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Gluten-free loaves are on average four times more expensive than their regular, gluten containing counterparts in the UK, a new report has found.

Additionally, an average gluten-free bread roll was calculated to be more than triple the price of a standard roll.

The results form part of a recently published report from independent charity Coeliac UK, entitled ‘The Gluten Free Diet: What does it cost and why does it matter?’, which said British people living with coeliac disease are facing a huge burden in accessing and purchasing gluten-free products in supermarkets.

Coeliac disease is a serious condition in which your immune system attacks the tissues in your own gut when you eat gluten. This prevents your body from properly absorbing nutrients and can cause a range of symptoms including bloating, diarrhoea, and abdominal pain. The only current treatment is to follow a medically prescribed gluten-free diet.

Research for the report included conducting more than 1,000 shopping trips at major UK supermarkets over a two-year period to March 2024, with prices of gluten-free products and comparable items compiled. Results discovered that people with coeliac disease were paying up to 35% more on a weekly food shop suitable for a gluten-free diet than a for a regular diet with similar products.

A survey of gluten free shoppers had seven out of 10 saying their quality of life was adversely affected from the comparatively high costs and low availability of gluten-free food in supermarkets and online. Substantial premiums on gluten-free products saw 77% of respondents struggling to afford them. In addition, 4% of coeliac sufferers surveyed admitted to be actively consuming gluten despite the health risks, while nearly a third (27%) were opting to eat products with ‘may contain’ statements for the same economic reasons.

Promise Gluten Free's Soft White and Multi Grain Loaves  2100x1400

Source: Promise Gluten Free

Gluten-free Soft White and Multi Grain Loaves, which gained a Morrisons listing last year

Statistics published in the report highlighted the disparities between gluten-free and standard products when comparing gram for gram pricings across various categories. These included:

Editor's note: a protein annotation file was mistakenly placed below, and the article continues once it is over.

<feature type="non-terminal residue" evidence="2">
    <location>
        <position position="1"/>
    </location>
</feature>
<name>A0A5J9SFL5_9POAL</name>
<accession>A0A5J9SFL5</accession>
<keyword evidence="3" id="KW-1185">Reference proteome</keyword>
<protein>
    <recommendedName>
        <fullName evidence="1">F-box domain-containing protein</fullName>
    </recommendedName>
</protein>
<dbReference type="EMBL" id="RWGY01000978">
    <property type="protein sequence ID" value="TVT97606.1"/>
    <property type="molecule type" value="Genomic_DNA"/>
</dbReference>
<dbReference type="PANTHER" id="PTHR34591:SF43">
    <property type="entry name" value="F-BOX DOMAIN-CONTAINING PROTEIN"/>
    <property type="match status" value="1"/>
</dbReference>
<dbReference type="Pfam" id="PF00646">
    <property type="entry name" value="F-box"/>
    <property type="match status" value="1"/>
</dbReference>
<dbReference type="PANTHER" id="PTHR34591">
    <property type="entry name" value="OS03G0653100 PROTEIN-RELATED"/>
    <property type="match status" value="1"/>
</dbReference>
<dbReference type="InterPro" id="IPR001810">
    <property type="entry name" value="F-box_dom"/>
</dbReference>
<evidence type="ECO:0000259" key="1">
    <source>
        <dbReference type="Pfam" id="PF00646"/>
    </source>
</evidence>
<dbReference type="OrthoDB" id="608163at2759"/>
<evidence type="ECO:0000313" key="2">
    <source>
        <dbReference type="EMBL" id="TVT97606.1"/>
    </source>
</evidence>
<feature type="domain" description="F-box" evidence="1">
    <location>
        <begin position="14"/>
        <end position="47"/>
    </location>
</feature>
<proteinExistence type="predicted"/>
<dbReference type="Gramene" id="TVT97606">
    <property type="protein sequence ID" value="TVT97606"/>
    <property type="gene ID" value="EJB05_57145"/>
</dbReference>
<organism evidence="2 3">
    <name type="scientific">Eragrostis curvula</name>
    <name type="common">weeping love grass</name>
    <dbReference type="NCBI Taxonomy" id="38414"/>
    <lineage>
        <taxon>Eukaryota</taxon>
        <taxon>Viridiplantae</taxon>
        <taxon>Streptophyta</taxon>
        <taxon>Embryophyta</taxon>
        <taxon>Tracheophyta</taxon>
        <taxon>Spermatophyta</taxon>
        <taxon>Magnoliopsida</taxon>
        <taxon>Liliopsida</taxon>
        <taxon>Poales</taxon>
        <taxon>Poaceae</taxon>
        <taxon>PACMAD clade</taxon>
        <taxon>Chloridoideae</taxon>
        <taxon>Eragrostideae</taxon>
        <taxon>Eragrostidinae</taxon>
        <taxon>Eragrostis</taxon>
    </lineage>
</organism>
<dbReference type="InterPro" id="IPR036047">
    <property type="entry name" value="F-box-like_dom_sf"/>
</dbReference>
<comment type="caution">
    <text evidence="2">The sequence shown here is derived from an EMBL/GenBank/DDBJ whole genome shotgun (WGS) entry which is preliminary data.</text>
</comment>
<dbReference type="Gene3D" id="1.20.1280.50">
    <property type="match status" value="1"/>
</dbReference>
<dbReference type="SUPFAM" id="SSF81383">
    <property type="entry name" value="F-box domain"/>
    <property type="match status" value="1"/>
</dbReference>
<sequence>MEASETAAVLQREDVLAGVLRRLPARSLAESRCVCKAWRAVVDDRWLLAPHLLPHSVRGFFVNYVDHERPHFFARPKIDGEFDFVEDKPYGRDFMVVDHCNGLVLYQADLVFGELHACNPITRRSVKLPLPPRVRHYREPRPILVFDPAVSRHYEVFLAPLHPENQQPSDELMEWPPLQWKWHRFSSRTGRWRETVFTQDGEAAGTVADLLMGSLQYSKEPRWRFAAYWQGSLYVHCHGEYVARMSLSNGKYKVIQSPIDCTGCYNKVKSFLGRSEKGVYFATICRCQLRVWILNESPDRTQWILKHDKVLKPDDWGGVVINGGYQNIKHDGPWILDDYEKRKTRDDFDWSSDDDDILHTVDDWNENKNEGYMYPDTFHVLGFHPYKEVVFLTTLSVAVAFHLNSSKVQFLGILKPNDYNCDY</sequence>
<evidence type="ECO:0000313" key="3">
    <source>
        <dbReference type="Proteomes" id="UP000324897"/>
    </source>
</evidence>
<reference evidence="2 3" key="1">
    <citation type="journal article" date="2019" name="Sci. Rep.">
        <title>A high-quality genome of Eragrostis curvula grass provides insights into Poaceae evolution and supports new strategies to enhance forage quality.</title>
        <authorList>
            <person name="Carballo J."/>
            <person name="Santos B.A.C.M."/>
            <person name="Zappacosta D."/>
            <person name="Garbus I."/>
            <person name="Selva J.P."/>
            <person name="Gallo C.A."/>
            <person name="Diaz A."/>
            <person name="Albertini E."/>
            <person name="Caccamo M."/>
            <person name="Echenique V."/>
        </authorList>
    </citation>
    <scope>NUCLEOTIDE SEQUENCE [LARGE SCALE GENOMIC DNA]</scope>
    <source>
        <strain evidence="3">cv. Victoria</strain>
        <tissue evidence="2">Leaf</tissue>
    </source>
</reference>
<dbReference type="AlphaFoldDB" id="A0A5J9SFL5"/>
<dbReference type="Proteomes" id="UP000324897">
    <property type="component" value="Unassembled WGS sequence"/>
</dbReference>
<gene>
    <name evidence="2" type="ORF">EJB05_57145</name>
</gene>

• Gluten-free bread loaves – 4.5 times more expensive
  • Gluten-free bread rolls – 3.1 times more expensive
  • Gluten-free cereals – 2.1 times more expensive
  • Gluten-free plain flour and pasta – 2.0 times more expensive
  • Gluten-free crackers – 1.7 times more expensive.

Those on the lowest incomes are hit hardest by these additional costs, noted Coeliac UK, with the cheapest gluten-free loaf as much as 6.1 times more expensive than the cheapest gluten-containing loaf. Inflation was also found to be worse for gluten-free bread, with an increase of almost 7p per 100g between December 2022 and March 2024 versus a rise of less than a penny for standard bread.

“Coeliac disease is not a diagnosis anyone would want even without the additional financial burden laid out in this report,” commented Dr Gerry Robins, consultant gastroenterologist at York Hospital. “As a clinician, I’m seeing more and more patients who simply cannot afford the gluten free staple foods they need to treat their condition.

“People have a right to high quality nutrition at reasonable prices – unfortunately significant numbers of coeliac patients are now being forced into a situation where they have to forgo the only treatment that makes them better (gluten free food) or go hungry. This is a significant public health issue and requires urgent action,” he added.

Read: Gluten-free bakery – how are the major players grasping the growth opportunity?

The suggestion of eating purely rice or potatoes as an alternative to bread was discouraged as it can reduce iron and calcium intake by up to 96% and 93%, respectively. People with coeliac disease are recommended to have a higher intake of calcium, due to previous or potentially ongoing malabsorption of nutrients.

Barriers of access were also detailed in the report, with 87% of survey respondents describing problems with overall availability of gluten free products, whilst 86% said they were unable to fulfil all their needs at one shop. When shopping online, gluten-free bread loaves were found to be out of stock around a third of the time.

While certain gluten-free staple substitutes have been made available on the NHS for decades, many Integrated Care Boards (ICBs) have opted to cut back on this support in recent years, with gluten free prescriptions in England reducing by 70% since 2016. As of June 2024, roughly 50% of people in England live in an area that prescribes gluten-free products compared to 80% less than a decade ago, according to Coeliac UK data.

Coeliac UK is calling on the next UK Government to publish updated guidance for ICBs that reiterates the critical role of the gluten-free diet in treating coeliac disease, and to work with it and healthcare experts to develop and share best practice models for protecting access to gluten free prescriptions for those who need it. The charity is also inviting food industry partners such as bakeries to join with them to further address the factors which make gluten free food more expensive.

“The reality for too many people across the UK with coeliac disease is that the food that keeps them well is too expensive and hard to access,” commented Tristan Humphreys, head of advocacy at Coeliac UK. “This is bad news for the NHS that has to treat resultant health complications and devastating for the individuals impacted. The solution requires action from both Government and industry, and we hope that the stark realities laid out in this report, coupled with the welcome support from stakeholders, can prove a catalyst for meaningful change for the coeliac community across the UK.”

The latest Coeliac UK report is available free to download via this link.